Thursday, October 22, 2009

It's spreading...

I'm not talking about the flu or the first colds of the season, though they are spreading.  I'm talking about my math grading practices!  My principal did his first observation of the year on Wednesday (since this is my second year in the district).  At the pre-observation conference, I shared my lesson with him along with the homework (with answers given for the students to check their work at the bottom) and my quiz that would assess this part of the chapter broken up into learning targets.  I'd shared what I was doing with him when I first implemented it last year, but I don't know if he really understood what I was doing.  He was blown away.  He really liked how the quiz was separated into the objectives.  I shared with him that I gave the objectives/learning targets to the students at the beginning of each chapter along with when the quizzes would happen.  He said, "All our math teachers should be doing this."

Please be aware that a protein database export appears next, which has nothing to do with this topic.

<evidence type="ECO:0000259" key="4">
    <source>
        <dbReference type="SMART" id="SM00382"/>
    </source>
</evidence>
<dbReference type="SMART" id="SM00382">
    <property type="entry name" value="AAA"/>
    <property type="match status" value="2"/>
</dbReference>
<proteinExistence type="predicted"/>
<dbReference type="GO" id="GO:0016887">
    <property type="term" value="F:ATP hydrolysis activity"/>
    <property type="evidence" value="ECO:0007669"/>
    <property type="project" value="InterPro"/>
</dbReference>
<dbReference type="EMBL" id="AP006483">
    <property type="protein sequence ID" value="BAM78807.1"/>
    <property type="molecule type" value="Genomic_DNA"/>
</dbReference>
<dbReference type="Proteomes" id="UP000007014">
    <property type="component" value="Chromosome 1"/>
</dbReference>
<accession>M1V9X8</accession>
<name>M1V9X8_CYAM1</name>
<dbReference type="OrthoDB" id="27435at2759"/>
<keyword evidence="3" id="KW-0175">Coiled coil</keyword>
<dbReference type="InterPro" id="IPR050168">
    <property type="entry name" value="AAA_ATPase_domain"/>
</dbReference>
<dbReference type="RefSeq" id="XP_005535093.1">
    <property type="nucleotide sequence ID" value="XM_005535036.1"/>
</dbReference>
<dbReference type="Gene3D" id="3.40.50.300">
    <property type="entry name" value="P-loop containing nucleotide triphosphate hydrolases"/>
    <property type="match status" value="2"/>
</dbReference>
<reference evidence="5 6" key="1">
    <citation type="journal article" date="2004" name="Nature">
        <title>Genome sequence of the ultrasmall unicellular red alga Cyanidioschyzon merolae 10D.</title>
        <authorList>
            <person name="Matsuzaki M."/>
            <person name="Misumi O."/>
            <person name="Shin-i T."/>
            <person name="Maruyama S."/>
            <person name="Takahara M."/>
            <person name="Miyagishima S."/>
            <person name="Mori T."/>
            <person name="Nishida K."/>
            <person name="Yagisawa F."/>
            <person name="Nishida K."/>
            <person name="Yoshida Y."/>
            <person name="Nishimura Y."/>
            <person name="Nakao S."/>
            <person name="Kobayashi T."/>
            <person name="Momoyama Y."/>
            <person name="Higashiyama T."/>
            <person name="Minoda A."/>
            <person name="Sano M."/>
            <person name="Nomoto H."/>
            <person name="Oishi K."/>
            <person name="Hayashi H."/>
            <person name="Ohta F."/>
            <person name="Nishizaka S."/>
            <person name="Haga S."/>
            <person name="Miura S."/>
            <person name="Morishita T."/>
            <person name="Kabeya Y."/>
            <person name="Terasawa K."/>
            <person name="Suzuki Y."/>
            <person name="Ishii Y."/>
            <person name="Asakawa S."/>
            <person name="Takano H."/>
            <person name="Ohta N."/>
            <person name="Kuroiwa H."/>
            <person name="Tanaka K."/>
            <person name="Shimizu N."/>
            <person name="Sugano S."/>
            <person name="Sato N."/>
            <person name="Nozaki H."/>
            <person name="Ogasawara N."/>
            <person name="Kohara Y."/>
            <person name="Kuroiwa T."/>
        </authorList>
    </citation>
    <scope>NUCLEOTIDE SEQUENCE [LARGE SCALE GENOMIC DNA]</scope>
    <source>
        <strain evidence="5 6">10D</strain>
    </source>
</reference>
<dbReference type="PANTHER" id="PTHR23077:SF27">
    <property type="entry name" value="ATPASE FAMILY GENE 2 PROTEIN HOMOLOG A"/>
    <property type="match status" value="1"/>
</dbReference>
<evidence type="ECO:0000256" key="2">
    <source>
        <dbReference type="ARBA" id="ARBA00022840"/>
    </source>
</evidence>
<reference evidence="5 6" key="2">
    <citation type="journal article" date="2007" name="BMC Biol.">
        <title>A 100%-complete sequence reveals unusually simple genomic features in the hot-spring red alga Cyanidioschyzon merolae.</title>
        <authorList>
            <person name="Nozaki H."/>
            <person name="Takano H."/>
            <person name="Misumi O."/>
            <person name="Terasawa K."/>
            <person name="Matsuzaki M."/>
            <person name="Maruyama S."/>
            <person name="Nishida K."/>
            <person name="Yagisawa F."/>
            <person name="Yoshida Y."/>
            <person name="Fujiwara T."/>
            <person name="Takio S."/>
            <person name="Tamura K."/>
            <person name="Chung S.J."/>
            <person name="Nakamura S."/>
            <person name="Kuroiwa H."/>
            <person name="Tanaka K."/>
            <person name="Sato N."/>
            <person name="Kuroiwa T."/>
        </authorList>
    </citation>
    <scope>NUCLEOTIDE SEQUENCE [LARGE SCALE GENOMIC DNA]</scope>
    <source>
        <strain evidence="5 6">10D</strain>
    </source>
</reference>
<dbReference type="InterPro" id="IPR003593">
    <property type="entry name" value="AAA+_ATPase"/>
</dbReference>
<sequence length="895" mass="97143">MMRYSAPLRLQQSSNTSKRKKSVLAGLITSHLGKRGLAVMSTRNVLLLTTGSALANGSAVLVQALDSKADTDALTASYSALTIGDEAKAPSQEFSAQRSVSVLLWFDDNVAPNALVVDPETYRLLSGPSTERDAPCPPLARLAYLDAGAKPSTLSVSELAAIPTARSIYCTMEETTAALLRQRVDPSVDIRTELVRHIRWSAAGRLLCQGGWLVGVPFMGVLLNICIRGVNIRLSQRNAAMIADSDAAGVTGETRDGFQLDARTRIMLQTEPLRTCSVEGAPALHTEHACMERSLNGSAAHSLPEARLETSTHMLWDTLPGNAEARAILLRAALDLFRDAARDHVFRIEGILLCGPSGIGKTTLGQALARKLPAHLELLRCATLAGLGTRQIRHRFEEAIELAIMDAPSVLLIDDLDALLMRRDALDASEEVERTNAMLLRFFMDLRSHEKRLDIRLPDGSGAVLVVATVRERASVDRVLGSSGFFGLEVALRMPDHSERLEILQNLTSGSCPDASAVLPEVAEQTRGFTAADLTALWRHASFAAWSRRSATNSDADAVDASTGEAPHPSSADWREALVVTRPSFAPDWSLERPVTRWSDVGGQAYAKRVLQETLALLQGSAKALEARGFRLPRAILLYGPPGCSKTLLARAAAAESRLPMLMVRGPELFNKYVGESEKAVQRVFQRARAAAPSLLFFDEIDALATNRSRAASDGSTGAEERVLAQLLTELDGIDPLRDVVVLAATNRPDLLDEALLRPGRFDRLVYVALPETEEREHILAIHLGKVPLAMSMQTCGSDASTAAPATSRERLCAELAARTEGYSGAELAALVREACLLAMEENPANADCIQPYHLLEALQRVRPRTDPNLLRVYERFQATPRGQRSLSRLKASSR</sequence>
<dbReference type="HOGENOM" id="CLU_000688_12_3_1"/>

Also, the teacher across the hall, who teaches 5th grade math, came over to ask me how I did retakes because she would like to try it out!  She taught 6th grade last year, so she saw how I did things last year.  She decided she's going to give her students an opportunity to retake a test they just finished! 

Like I said, it's spreading!  I'm excited!

Saturday, October 10, 2009

"I can improve my grade by retaking a part of the quiz?"

I've had some exciting student-self motivation going on in my math class lately.

Here's a little background on how I assess math: